Google’s Niantic Labs is doing a transmedia project with novelist and discredited memoirist James Frey. It’s an intriguing partnership that, like Frey’s books, plays fast and loose with notions of what the “truth” is.

The difference is that Frey presented his first books as nonfiction accounts of his struggles with drug addiction. Niantic’s next project with Frey, by contrast, is a fictional battle between 12 ancient tribes and a race of malignant, manipulative aliens.

So this time, at least, few people will be likely to take Frey’s writing too seriously.

It might be the perfect job for a writer of Frey’s background. It shows some interesting potential for augmented-reality games. And, of course, Google is making the most of the partnership.

Niantic Labs is a sort of startup inside Google, focused on making augmented-reality games. Its first game, Ingress, had players align with one of two different factions and then move through the real world to find game-world “portals” that they had to try to control. Along the way, players had to solve puzzles and find clues.

Many people have tried to make augmented-reality games over the years, such as a real-world Pac-Man game that had costumed people running around the streets of a city instead of a virtual maze. Game designer and TED speaker Jane McGonigal has made a career out of augmented reality that mix real life with game mechanics. But Niantic’s Ingress was probably the most successful such game by far, with over 7 million people downloading the software and 30,000 people participating in real-world Ingress events. That’s a lot of traction, showing that augmented reality may be finally starting to take off, and it’s no doubt why Google is plunging into an even-more ambitious second release.

But the selection of Frey is what’s especially intriguing to me. He wrote a memoir in 2003 called A Million Little Pieces and followed it up with another in 2005. Both were commercial successes, and these even found endorsement from Oprah Winfrey. But in 2006, some facts emerged that cast Frey’s stories — which had been sold as nonfiction — in doubt. After a showdown on the Larry King show in which Winfrey raked Frey and his publisher over the coals, Frey lost his literary agent, his publisher, and his reputation. He subsequently apologized, but his career as a nonfiction writer was over.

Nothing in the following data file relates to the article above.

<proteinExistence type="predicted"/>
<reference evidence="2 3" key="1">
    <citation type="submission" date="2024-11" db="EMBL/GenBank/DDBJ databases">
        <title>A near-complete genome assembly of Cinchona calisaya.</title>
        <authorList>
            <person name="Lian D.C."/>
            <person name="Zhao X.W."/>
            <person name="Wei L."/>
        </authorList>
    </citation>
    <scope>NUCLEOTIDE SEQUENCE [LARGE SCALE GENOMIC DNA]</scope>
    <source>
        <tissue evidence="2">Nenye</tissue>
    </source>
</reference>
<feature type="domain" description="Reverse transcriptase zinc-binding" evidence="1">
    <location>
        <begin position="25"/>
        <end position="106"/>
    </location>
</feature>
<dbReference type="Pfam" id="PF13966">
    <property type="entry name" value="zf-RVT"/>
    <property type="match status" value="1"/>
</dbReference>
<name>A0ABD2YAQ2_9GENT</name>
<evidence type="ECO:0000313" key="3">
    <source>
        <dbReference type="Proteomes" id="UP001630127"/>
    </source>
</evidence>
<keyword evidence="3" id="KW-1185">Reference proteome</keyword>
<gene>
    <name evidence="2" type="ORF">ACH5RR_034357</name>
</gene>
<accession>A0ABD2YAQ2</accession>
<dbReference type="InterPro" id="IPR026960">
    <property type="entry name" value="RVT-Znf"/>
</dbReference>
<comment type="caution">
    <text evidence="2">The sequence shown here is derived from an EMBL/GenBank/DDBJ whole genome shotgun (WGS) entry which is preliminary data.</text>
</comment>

Fortunately for Frey, American literature has plenty of second acts, and his has been to turn himself into a novelist. (Frey’s website makes no mention of his checkered past, of course, but to his credit it does link to his Wikipedia entry, which does cover the topic in depth.) He now specializes in young-adult fiction and has most recently published a novel called Endgame: The Calling, which challenges readers to solve puzzles embedded in the text. It’s the first volume of a planned trilogy.

Endgame the novel is now turning into Endgame, the interactive transmedia game from Google and Frey. When the mobile game comes out, players must solve puzzles and take virtual control of real-world locations, just as they did with Ingress. The twist is that the winners will be written into the second and third volumes of Frey’s trilogy, so the course of the game will affect the novels’ plots.

Google has already published a teaser video for Endgame, which talks a lot about the “truth,” which appears to be one of its major themes. The character appearing in the video talks about her discovery of “The Ancient truth, which is the simple idea that we need only look within ourselves to find wisdom, meaning, and morality.”

That’s an especially ironic statement for a character in a game paired with a novel written by a lying memoirist to make. What is truth? What is reality? Is it the virtual world Google is building around the real world, or is it the real world itself? Is it the exaggerated stories in the memoir Frey published in 2003, or is it the deeper truth of his personal struggle with addiction?

All I can say is, readers and players of this game better watch out. They’re going to disappear into an Alice in Wonderland world, in which right is wrong, wrong is right, the truth is inside you — or maybe out there — and nobody knows what’s real and what’s virtual.

It’ll be good practice, though, for our future lives, when employers utilize game mechanics to help us perform our jobs better, doctors prescribe video games designed to help us exercise or lift our depression, and wearable gadgets like Google Glass add a layer of virtual information on top of everything we see in the real world. Who will be able to tell what’s real and what’s not real, when the virtual and physical worlds mix like this? Perhaps people who grew up playing Ingress and Endgame will have a leg up.

In other words, welcome to the future.